The Puckle gun mechanism was essentially a flintlock revolver; the design concept behind the Puckle gun turned out to be years ahead of what was technologically achievable with 18th century technology. The first practical guns using this design principle, now known as revolver cannons, only appeared in the mid-1940s.
Design and patent
It is a tripod-mounted, single-barreled flintlock weapon fitted with a multishot revolving cylinder. It was intended for shipboard use to prevent boarding. The barrel was 3 feet (0.91 m) long with a bore of 1.25 inches (32 mm). It had a pre-loaded cylinder which held 11 charges. It was thus a manually operated (thus externally powered) machine cannon.
According to the Patent Office of the United Kingdom, "In the reign of Queen Anne of Great Britain, the law officers of the Crown established as a condition of patent that the inventor must in writing describe the invention and the manner in which it works." This gun's patent was one of the first to provide such a description. One modern author remarked however that "James Puckle's patent in 1718 contains more rhetorical fervor than technical rigor."
Puckle demonstrated two versions of the basic design: one, intended for use against Christian enemies, fired conventional round bullets, while the second variant, designed to be used against the Muslim Turks, fired square bullets. The square bullets were considered to be more damaging. They would, according to the patent, convince the Turks of the "benefits of Christian civilization." The square bullets, however, were discontinued due to their unpredictable flight pattern.[unreliable source?]
Production and use
Prototypes were shown in 1717 to the English Board of Ordnance, but they were "not impressed". However, "at a public trial held in 1722, the gun was able to fire 63 shots in seven minutes in the midst of a driving rain storm, an amazing feat for the period."
The Puckle Gun drew few investors and never achieved mass production or sales to the British armed forces. As with other designs of the time it was hampered by "clumsy and undependable flintlock ignition" and other mechanism problems. One newspaper of the period sarcastically observed, following the business venture's failure, that the gun has "only wounded those who hold shares therein".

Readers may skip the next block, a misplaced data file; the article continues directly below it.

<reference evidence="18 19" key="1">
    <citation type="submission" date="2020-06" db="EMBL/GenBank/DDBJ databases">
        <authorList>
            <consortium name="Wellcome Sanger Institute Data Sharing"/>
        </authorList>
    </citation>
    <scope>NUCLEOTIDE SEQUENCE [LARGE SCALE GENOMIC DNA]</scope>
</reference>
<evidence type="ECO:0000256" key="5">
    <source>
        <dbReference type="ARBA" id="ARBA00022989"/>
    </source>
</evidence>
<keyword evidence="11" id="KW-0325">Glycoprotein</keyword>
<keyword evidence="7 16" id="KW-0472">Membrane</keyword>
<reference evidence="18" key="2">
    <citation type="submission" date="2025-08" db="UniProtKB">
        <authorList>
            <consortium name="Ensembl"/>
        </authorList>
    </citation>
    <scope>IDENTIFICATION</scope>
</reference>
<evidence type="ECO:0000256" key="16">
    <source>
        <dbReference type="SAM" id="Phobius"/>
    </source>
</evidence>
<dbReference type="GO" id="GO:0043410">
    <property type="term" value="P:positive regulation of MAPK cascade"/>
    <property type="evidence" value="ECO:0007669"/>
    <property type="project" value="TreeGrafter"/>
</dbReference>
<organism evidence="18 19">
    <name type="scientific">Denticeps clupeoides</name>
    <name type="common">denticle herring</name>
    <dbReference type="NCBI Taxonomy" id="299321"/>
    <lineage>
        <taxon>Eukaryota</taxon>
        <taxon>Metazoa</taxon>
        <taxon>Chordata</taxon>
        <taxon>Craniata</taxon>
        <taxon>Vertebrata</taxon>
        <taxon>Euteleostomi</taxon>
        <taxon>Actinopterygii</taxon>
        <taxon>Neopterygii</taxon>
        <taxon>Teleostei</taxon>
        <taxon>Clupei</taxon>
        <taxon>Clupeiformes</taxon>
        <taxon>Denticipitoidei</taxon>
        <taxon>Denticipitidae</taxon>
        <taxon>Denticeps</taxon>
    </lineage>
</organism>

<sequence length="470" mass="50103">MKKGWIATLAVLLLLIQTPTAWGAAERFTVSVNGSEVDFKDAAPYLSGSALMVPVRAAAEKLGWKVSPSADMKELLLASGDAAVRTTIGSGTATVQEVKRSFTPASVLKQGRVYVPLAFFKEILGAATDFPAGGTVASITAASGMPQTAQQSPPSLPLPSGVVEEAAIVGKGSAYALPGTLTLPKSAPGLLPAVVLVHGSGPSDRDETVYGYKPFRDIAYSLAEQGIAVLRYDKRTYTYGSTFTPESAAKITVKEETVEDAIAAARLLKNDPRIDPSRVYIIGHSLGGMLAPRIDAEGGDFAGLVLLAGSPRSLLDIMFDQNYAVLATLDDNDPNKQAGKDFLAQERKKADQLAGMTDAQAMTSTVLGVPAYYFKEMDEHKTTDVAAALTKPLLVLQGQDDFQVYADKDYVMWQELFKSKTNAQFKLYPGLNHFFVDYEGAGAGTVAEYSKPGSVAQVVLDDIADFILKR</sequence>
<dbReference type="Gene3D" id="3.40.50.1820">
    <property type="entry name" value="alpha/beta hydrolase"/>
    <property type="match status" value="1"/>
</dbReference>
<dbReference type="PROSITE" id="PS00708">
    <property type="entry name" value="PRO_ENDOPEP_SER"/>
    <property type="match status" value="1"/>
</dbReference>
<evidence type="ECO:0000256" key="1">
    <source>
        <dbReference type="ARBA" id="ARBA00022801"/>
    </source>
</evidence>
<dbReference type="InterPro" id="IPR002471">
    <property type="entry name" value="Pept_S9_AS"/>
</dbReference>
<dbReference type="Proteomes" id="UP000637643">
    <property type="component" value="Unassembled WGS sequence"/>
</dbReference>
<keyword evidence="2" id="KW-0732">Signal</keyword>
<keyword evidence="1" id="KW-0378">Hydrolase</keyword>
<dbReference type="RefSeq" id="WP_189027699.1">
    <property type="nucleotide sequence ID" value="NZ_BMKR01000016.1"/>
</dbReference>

John Montagu, 2nd Duke of Montagu, Master-General of the Ordnance (1740-1749), purchased several for an ill-fated expedition in 1722 to capture St Lucia and St Vincent. There is no evidence that the guns were ever used in battle though.
Two examples are on display at former Montagu homes: One at Boughton House and another at Beaulieu Palace. There is a replica of a Puckle gun at Bucklers Hard Maritime Museum in Hampshire. Blackmore's British Military Firearms 1650–1850 lists "Puckle’s brass gun in the Tower of London" as illustration 77.
A single exemplar of a 2 inch bore, five-shot revolver cannon was built and used by the Confederate States of America during the Siege of Petersburg. It was captured on 27 April 1865 by Union troops and sent for examination at West Point.
In popular culture
The Puckle Gun is featured in Tony Harrison's play Square Rounds.
In the 2009 PC game Empire: Total War, the Puckle Gun is available as a unit in the late 18th century. Only a limited number may be maintained at a time by a faction, reflecting the weapon's historical unpopularity.
In the Belisarius series by Eric Flint and David Drake, the Romans mount Puckle Guns on their steamships and supply barges to protect their supply lines on the Indus River. One is used to repel boarders in the final novel The Dance of Time.
2000AD series Defoe references the Puckle Gun in the form of an elaborate clockpunk machine gun which fires "round bullets for Christians, square bullets for zombies".
The Puckle Gun is referenced in the 2007 Richard Morgan novel Black Man.
The Puckle Gun is referenced in the 1908 George Daulton short story The Death-Trap.
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